Maxwell: 41:13 They, they shipped our I-phones to a wrong address or you
know, Verizon old address and ups wouldn't change. It, couldn't change it. They said, Hey, this other company handles the actual shipping, but we don't have their phone number. We have no way of connecting you with them and, you know, ask, speak
with a manager. I got the phone tag game and you know, basically the, the person I spoke to last like curse me off on the phone and it's like, aye, I'm going to go out of my way to make sure I spread as much bad word of mouth about ups as possible. Now for company like ups, I'm going to have no impact on their bottom line. Right. But you know, enough people start getting pissed off. It can have an impact. Like, I mean, Facebook and a lot of big tech, they're seeing that firsthand, right? They're, they're pissing off a lot of people. You know, tens of millions of people both on the user side and the customer side. And that does start to have an impact on your business no matter how big you are, you lose trust in customers. You have a bad reputation that can destroy a business. Did you know the biggest companies were that went down?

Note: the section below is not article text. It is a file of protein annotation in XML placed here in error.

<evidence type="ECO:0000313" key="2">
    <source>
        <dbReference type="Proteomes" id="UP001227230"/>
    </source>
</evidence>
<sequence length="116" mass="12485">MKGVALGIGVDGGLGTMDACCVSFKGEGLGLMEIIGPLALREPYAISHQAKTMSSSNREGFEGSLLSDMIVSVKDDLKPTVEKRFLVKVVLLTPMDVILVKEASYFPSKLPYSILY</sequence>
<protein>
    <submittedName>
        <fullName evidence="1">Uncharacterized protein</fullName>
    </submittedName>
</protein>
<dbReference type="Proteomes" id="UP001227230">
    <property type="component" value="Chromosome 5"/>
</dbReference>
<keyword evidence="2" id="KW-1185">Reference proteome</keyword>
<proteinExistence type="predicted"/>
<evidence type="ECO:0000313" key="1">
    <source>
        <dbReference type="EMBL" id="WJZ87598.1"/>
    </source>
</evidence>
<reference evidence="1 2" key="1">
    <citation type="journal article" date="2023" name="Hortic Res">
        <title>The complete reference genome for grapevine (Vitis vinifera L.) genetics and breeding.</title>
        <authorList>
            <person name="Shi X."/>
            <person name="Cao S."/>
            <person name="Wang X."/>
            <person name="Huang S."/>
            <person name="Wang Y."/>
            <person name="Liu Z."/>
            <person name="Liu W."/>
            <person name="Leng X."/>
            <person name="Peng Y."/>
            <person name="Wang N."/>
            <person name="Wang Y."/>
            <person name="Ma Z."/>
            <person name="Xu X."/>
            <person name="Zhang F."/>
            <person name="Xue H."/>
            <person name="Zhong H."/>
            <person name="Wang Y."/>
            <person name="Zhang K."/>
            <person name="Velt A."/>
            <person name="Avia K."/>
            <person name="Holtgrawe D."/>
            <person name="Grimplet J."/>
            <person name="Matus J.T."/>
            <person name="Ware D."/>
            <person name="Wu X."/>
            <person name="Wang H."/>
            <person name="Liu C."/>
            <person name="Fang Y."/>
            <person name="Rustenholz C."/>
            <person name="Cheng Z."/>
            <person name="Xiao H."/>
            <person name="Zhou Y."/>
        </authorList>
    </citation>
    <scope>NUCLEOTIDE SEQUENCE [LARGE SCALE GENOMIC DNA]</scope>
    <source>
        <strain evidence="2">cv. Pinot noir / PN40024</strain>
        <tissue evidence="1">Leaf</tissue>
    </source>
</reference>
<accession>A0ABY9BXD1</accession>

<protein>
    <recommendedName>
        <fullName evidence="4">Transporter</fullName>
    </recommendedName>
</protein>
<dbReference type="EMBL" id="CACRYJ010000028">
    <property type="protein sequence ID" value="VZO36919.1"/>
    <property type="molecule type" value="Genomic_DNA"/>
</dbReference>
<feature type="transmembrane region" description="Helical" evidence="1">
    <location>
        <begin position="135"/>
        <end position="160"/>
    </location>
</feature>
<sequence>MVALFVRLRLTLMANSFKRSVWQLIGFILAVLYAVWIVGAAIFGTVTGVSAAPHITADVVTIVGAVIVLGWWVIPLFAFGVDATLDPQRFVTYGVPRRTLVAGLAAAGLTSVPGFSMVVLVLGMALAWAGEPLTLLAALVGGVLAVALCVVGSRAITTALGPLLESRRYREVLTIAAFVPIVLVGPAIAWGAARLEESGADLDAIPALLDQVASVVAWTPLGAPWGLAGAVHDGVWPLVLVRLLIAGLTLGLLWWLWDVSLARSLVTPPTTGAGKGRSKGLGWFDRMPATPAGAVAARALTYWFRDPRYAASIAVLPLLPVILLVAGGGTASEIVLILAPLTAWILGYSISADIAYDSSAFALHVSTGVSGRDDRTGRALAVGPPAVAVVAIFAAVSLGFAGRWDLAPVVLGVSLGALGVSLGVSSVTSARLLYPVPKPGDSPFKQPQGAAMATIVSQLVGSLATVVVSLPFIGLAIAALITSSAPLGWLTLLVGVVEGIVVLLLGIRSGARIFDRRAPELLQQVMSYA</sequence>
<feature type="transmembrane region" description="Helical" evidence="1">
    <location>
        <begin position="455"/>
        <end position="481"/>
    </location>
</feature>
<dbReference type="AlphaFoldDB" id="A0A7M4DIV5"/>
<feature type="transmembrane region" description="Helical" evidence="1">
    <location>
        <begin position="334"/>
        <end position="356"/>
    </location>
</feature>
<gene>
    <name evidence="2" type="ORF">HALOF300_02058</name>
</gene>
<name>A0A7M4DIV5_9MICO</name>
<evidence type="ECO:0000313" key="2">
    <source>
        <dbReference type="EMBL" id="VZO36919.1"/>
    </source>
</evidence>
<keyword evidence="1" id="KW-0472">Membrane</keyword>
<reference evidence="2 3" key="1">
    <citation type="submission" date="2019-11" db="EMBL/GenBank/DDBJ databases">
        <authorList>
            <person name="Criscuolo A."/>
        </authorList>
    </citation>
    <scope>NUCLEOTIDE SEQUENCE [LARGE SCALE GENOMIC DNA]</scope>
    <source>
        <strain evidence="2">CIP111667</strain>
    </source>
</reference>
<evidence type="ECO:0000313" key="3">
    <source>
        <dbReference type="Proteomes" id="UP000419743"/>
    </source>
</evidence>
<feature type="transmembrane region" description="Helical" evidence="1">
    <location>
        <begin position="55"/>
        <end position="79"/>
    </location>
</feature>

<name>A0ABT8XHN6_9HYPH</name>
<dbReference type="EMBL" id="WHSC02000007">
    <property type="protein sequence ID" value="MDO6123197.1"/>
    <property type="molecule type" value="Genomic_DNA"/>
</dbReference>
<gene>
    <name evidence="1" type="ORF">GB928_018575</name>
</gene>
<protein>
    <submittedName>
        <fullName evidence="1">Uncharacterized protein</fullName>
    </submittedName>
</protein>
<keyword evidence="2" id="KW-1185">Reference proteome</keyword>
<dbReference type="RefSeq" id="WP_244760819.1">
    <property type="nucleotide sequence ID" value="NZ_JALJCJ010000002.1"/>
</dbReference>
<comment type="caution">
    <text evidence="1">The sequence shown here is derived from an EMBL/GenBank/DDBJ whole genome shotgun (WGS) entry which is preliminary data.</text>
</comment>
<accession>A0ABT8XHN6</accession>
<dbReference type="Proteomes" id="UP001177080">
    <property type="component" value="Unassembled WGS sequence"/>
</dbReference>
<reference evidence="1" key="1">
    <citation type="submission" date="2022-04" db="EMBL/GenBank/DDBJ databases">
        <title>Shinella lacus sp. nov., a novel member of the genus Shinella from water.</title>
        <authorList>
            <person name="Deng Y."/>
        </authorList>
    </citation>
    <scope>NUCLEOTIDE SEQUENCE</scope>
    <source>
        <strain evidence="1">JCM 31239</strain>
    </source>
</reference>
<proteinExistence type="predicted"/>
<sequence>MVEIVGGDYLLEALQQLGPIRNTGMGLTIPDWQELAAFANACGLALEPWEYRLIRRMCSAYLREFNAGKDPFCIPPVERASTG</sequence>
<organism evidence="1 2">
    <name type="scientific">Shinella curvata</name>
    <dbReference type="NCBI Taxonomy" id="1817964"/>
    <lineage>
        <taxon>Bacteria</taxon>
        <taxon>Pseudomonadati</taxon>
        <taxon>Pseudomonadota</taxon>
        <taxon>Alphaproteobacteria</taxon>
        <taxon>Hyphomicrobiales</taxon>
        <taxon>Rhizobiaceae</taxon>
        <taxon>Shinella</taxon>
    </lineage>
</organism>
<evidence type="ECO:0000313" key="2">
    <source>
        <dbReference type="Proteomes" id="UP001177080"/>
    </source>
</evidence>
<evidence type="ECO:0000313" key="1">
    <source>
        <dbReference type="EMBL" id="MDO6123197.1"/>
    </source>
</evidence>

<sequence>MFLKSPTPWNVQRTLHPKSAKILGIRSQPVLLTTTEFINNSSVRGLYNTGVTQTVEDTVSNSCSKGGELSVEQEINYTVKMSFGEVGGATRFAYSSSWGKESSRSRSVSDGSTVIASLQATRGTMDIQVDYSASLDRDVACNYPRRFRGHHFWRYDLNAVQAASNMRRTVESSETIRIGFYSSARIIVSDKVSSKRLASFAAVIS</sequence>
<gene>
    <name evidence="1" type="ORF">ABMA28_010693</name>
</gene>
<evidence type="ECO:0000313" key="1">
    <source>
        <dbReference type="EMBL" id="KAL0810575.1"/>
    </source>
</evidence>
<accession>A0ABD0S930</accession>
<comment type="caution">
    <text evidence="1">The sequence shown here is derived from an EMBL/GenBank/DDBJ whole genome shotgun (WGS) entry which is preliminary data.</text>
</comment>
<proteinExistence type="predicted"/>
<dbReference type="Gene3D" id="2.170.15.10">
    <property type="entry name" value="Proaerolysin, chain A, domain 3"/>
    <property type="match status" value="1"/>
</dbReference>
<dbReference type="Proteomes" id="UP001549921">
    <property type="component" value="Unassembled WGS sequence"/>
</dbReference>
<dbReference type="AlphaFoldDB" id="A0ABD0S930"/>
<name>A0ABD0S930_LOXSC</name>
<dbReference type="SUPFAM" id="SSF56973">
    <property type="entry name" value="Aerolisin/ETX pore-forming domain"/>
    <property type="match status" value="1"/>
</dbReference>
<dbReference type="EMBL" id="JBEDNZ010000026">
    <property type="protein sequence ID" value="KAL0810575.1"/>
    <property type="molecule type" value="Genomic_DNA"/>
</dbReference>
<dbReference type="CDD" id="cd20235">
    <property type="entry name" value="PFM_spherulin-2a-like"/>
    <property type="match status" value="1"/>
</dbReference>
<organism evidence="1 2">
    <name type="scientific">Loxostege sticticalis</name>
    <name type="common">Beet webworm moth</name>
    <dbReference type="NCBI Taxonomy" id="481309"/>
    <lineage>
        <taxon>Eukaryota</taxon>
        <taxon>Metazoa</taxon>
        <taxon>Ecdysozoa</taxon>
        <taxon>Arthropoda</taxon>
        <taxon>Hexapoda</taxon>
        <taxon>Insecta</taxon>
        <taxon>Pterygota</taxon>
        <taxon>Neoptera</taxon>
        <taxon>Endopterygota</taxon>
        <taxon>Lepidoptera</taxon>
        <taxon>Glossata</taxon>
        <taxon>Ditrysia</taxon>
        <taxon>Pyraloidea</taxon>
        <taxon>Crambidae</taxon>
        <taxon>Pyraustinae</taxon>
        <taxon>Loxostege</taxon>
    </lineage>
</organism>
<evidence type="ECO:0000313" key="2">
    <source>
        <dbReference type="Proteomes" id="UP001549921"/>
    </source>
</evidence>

Joe: 42:19 Yup. 100% yeah. I love that idea. Such an outside of the box kind of campaign for retargeting and the customer experience I think is super important. I was at a workshop two weeks ago with Roland Frasier from digital marketing, right? And he's talking about building companies and scaling and exiting companies. And he said that one of the biggest factors that everybody's looking at now is NPS as a, as a, as a metric and a metric before they start getting into all the due diligence. It's just like, what's the NPS or the customers happy because I don't care about the books and I don't care about everything else at the NPS is bad. Even if the books look good and six months, 12 months is can be a very different scenario.
Maxwell: 42:58 Nope, you can have, you know, you're going to have 20, $50